Swobi, a Berlin-based startup working to commercialize battery replacement for micromobile vehicles, has raised a $6.5 million Series A grant led by new strategic investor EIT InnoEnergy, Europe’s leading renewable energy accelerator backed by the European Union.
The startup will rely on both InnoEnergy funds and the European green technology network to build its network of battery swap stations in Germany and two new European countries, according to startup CEO and co-founder Thomas Dushi. The country.
If the Swobi business concept sounds familiar, you’re probably thinking of Gogoro, the Taiwanese electric moped and battery giant that completely dominates its homeland and is expanding across Asia. The company recently launched a battery exchange network in China and plans to do the same in India.
“Our role model is Gogoro,” Soul told gaming-updates. “The Gogoro is a highly vertically integrated e-moped model, but an e-moped will never become the number one mode of transport in Europe as we know it, so we are looking at less mobility options such as e-bikes, cargo bikes and scooters. I
Aside from Swobi’s focus on small, micro-mobile vehicles, there are a few other differences between the German startup and Gogoro’s business model. By making its own mopeds and partnering with OEMs, Gogoro has been able to commercialize and scale one type of battery. Swaby swap stations can accommodate up to six different battery types for different vehicles, and the startup plans to add two more battery types this year to open up its network to more players.
“We standardized it so that you only need to replace one compartment dedicated to a special battery, and you can really set up the infrastructure once and then adapt it to the needs of the city,” Dusha says, explaining that Swobi has integrated batteries made by Segway automakers. and OKE to your battery replacement system.
Since its inception in 2017, Swobbee has targeted primarily companies with homogeneous micromobile fleets, such as last-mile drivers or shared micromobility vehicle operators, to test and expand their models. The startup has provided charging infrastructure to logistics providers such as Hermes, DHL Logistics and DPD and is partnering with shared operator Tier Mobility. While Tier has its own battery-swap power grid dedicated to riders, work on the swoopy level – and for the first spin the company did before it pulled out of its European operations and was bought by Tier – is coming back to an end. Tier employees use Swooby stations to change batteries for vehicles without docks on the road.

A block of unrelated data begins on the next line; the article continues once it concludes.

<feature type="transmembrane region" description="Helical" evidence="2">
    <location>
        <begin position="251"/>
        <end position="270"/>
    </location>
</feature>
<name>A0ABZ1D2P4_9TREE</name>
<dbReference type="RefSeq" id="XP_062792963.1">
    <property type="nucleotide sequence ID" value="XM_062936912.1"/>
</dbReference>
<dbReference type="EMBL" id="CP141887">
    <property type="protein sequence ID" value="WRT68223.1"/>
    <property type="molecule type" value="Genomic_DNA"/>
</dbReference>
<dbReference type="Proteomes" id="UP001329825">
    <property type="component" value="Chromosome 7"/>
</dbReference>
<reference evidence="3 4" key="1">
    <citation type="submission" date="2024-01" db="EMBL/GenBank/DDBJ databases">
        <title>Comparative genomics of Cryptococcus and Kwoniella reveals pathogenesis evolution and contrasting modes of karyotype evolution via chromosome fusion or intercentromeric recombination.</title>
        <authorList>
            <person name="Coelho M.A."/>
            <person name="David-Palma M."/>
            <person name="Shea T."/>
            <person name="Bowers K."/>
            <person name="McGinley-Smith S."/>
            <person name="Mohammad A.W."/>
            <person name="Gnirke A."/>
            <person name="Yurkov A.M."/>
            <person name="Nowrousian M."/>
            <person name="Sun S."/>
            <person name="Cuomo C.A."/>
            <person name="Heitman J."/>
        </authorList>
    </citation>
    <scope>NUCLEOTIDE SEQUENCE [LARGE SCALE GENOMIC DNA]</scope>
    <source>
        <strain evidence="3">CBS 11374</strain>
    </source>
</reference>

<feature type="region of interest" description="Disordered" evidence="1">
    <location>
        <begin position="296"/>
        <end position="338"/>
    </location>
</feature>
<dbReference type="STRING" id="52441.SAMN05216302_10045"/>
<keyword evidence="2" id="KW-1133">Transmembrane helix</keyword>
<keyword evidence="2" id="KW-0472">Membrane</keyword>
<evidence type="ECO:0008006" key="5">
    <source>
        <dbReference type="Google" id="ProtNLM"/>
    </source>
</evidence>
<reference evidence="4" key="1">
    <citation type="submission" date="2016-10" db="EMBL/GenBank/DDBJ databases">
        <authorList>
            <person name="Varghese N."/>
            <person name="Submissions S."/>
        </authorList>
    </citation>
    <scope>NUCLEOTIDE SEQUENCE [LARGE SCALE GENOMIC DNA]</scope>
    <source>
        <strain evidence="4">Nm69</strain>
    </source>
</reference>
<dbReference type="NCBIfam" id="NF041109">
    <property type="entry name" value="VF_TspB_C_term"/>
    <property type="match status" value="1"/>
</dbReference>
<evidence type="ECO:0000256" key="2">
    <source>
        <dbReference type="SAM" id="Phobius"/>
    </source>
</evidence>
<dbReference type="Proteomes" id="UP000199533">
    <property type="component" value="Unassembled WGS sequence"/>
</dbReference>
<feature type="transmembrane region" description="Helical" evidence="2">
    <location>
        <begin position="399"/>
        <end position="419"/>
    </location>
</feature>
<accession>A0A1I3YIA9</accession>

Swobbee recently signed one of the “top three” micromobility operators as a customer, Soul said, but declined to provide details. However, he said the nature of this partnership would be similar to Swobi’s deal with Tier.
The goal for 2022 is not only to expand the customer fleet, but also to reach the average consumer with personal vehicles, which is closer to the Gogoro model.
Soul said: “This year, together with the EU, we are testing a B2C model where we want to find out if replacement batteries or battery sharing services can be something for European customers. Ha”. “We know it works well in Asia, especially in East Asia, but we need to see if it works in Europe as well.”
During this pilot project, Berliner will provide vehicles without batteries and see how they use the existing swoopy battery swap network for recharging. The reason for this is that although there are many companies that sell electric micromobiles directly to customers, there is not yet a sufficient service or maintenance network that allows drivers to easily switch to a battery that will last several years. and long before the rest of the car breaks down.
For the pilot project to be successful, Swobi will have to expand its network. According to the Swobi app, the company currently has 19 public stations in Germany, including nine in or around Berlin, four in Stuttgart, two outside Düsseldorf, one in Frankfurt and three in Freiburg. Soul said there are actually more than 50 because there are a lot of exclusives.
Soul said Swobi’s current strategy to expand its footprint is either rolling out stations or partnering with gas stations, utilities or the retail market. Each station has an area of less than 1 sq. m, which makes it easy to squeeze into first-class properties in the city center, where exchanges will be most in demand.
According to Soul, Series A brings Swooby to a monetary value of around $30 million, or about $33 million. Later this year, the startup intends to enter the double-digit A+ round and attract another strategic partner, such as a major pan-European utility or even an automaker from the East that is open to new markets.